As a recent Fyre Fest documentary argued, “It’s a great time to be a con man in America.” So, who knows if actual accountability will be honored here or skirted around as per usual. However, MoviePass’ run of possible white collar crime will be but a footnote to its larger role in the history of cinema. Lowe speak early and often about movie theaters needing to change with the times and meet consumers halfway with pricing options closer to what they’ve become accustomed to thanks to streaming. He just didn’t have a Plan C for how to actually make that profitable when Plans A and B – demand a cut of concession sales from theaters and/or sell user date to highest bidder – fell through.

The theaters resisted, fearing a Pandora’s box turn of events where once consumers got used to paying a monthly fee they’d never want to turn back. Just because streaming services were taking over TV didn’t meant movie theaters had to follow suit with a la cart pricing, not when the only way for that to be profitable in the brick and mortar setting is if the subscriber counts remain moderate and manageable. Art house theaters, for example, have been offering subscriptions for years but more in the spirit of PBS membership pledge.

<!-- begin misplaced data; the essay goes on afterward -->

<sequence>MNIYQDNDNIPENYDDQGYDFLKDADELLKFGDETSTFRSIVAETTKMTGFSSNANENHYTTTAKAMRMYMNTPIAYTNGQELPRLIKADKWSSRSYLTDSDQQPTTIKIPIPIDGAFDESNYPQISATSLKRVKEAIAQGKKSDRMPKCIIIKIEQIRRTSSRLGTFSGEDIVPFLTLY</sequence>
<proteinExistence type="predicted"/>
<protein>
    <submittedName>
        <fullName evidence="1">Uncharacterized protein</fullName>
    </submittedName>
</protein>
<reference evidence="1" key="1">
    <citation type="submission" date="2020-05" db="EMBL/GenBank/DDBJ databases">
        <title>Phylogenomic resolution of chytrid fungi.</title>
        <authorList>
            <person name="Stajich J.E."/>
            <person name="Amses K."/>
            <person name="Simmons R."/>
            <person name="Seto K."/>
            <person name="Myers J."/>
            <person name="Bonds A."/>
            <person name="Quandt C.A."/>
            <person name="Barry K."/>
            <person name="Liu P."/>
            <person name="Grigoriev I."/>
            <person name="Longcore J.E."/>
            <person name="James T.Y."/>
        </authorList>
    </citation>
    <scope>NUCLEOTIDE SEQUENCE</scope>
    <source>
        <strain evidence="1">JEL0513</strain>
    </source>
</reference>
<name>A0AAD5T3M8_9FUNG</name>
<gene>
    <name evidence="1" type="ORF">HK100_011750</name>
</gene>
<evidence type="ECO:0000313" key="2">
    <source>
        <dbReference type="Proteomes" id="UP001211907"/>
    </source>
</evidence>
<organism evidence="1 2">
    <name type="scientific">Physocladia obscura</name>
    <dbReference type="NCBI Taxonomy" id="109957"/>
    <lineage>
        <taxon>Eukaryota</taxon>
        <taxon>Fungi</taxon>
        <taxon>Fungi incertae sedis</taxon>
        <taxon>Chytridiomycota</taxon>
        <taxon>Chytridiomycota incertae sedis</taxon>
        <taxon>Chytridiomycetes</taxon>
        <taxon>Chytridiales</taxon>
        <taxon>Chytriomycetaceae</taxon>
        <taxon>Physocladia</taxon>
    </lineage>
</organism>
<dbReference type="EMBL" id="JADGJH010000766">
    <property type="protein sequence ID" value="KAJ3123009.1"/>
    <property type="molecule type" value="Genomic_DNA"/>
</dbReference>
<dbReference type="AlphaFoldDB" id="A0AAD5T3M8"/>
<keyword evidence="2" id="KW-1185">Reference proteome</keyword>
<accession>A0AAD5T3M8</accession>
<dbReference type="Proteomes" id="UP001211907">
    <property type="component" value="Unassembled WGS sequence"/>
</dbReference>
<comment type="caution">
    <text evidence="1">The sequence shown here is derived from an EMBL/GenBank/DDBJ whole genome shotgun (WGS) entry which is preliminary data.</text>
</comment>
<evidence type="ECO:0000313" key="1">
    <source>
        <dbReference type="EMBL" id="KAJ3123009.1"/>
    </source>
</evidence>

However, AMC, Regal, and Cinemark – the three leading theaters chains in North America – have now introduced their own versions of monthly subscription services like MoviePass:

  • AMC’s A-List ($19.95 per month with variable pricing in bigger markets) lets you see three movies a week – 2D, 3D, Imax, whatever – and waives online and transaction fees. The service is now up to 900,000 subscribers and seems to be adding at least half a million new subscribers every month.
  • Regal Unlimited ($18-$23.50 per month) – launched just a couple of weeks ago – promises, as you might guess from the name, unlimited movies just with extra fees for 3D and IMAX as well as differing pricing tiers if you want to limit yourself to only your local Regal locations or potentially any Regal in the country. Plus, 10% concession discounts. This is all based on a service Regal’s parent company has been offering in Europe for years.